Ferdinand Marcos Jr., the son and namesake of the former Philippines dictator, appeared sure to win the country’s presidential election Monday, with a commanding margin vote that heralded a remarkable revival for a family once forced into exile but that also raised profound questions about the future of Southeast Asia’s oldest democracy.
The Marcos family was driven from office in 1986 by the “People Power” uprising, with millions of Filipinos uniting to decry deadly abuses and rampant corruption that siphoned billions of dollars from the treasury into the family’s personal bankroll.
But five years later, the younger Marcos and his mother were back in the Philippines. He began working to rehabilitate his family’s name and chart his own rise to political influence, winning key leadership roles at the state level before entering national politics as a senator in 2010.
On Monday, those efforts paid off, with Marcos on a path to win the biggest margin of victory in a presidential race in the Philippines since Corazon Aquino was elected in the wake of the ouster of Marcos’ father.
Early Tuesday, preliminary returns with more than 90% of the vote counted showed Marcos with 28.8 million votes, more than double that of his closest rival, Leni Robredo, the vice president.
Marcos, 64, won the support of millions of voters who have grown disillusioned with their country’s brand of democracy and its failure to address the basic needs of its citizens. Poverty is widespread, inequality has widened, and corruption remains rampant.
His opponents fear that as president, Marcos will only deepen the culture of impunity enshrined by the departing leader, Rodrigo Duterte, who worked to aid a Marcos comeback during his years in power.
Marcos has said he would try to shield Duterte from international court proceedings. And many expect Marcos to try to dismantle investigations and prosecutions that remain against his family.
Pollsters said the support for Marcos, who is widely known by his boyhood nickname, Bongbong, directly correlated with Duterte’s base. Marcos’ supporters see in him a glimmer of Duterte, whose strongman rule remains largely popular in the Philippines.
Many of them backed Marcos because Sara Duterte, Duterte’s daughter, ran for vice president on his ticket. She appeared set to clinch the vice presidency, with nearly 29 million votes, more than triple that of Sen. Francis Pangilinan, who ranked No. 2 and ran in support of Robredo.
But by the time polls closed at 7 pm, of alarming accounts irregularities had been reported across the country: malfunctioning voting machines, insufficient backup machines, complaints that voters had been left off registration rolls and that their ballots had been tampered with.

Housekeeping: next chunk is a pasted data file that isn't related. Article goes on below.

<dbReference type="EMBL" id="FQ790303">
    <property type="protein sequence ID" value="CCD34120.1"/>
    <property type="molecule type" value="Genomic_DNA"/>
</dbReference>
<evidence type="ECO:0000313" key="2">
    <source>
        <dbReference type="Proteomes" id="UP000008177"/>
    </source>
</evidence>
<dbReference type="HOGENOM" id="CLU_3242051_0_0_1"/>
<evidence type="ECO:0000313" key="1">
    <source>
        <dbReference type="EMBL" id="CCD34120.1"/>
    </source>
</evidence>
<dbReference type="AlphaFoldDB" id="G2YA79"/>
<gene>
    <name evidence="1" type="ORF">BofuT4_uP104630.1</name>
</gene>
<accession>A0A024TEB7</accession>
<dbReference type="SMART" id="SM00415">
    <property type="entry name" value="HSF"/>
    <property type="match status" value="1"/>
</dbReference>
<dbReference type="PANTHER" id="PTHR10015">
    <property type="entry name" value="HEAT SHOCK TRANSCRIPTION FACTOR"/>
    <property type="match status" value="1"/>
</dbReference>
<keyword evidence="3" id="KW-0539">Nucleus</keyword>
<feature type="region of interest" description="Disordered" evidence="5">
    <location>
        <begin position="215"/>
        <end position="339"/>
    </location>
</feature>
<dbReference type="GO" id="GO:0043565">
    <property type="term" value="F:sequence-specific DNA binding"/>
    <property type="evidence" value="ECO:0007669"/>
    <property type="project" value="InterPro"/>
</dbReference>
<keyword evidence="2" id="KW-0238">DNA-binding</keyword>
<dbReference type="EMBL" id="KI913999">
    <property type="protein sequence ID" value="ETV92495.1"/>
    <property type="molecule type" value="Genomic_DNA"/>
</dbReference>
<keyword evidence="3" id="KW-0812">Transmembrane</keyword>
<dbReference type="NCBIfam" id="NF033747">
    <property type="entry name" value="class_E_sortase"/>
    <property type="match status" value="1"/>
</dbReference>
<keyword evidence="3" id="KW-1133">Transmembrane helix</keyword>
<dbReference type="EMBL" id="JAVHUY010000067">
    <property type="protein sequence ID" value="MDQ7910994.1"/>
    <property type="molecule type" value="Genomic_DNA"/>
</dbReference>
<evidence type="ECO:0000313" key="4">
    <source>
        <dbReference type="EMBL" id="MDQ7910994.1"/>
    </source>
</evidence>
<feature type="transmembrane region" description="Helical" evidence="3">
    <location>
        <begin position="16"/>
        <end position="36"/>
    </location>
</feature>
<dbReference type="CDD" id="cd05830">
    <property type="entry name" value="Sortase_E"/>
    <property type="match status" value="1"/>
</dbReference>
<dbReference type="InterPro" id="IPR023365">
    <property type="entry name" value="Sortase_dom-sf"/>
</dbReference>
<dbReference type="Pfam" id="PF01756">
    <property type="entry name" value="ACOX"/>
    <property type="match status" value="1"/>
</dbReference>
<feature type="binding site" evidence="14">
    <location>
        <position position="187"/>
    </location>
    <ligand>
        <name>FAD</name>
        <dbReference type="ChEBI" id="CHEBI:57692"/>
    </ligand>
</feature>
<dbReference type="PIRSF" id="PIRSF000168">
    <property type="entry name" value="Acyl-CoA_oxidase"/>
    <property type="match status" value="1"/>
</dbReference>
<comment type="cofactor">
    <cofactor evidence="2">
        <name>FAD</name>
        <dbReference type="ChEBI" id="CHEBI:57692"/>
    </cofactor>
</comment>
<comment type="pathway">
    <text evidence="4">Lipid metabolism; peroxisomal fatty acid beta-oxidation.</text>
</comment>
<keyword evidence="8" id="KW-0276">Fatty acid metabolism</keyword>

Still, Marcos’ lead was so strong early Tuesday that his victory appeared nearly inevitable. Official counting begins Tuesday and is expected to go for a few days.
Early Tuesday, Robredo stopped short of conceding defeat but acknowledged a “feeling of real dismay among our ranks.”
“We have not failed,” she assured her supporters, speaking from her hometown in the Bicol region. “We are just starting. An avenue has opened, and it will not shut down. A movement was born, and it will not die at the close of counting.”
A victory for Marcos is likely to lead to further erosion of democracy in the Philippines, where institutions have been obliterated or weakened under Rodrigo Duterte. His promise to shield Duterte from an investigation by the International Criminal Court for a violent drug war that has claimed thousands of lives has many fearing that impunity for the powerful will only deepen.
“Personally, I’m devastated,” said Sol Iglesias, an assistant professor of political science at the University of the Philippines Diliman. “This is a dashing of the hopes that there will be a U-turn away from the backsliding toward authoritarian rule that was begun by President Duterte.”
Late Monday, spontaneous celebrations erupted outside Marcos’ campaign headquarters, where huge crowds of Filipinos had gathered in peaceful protest against his father more than three decades ago. Supporters sang a martial law anthem, waved the Philippines flag and chanted: “Bongbong, Sara!”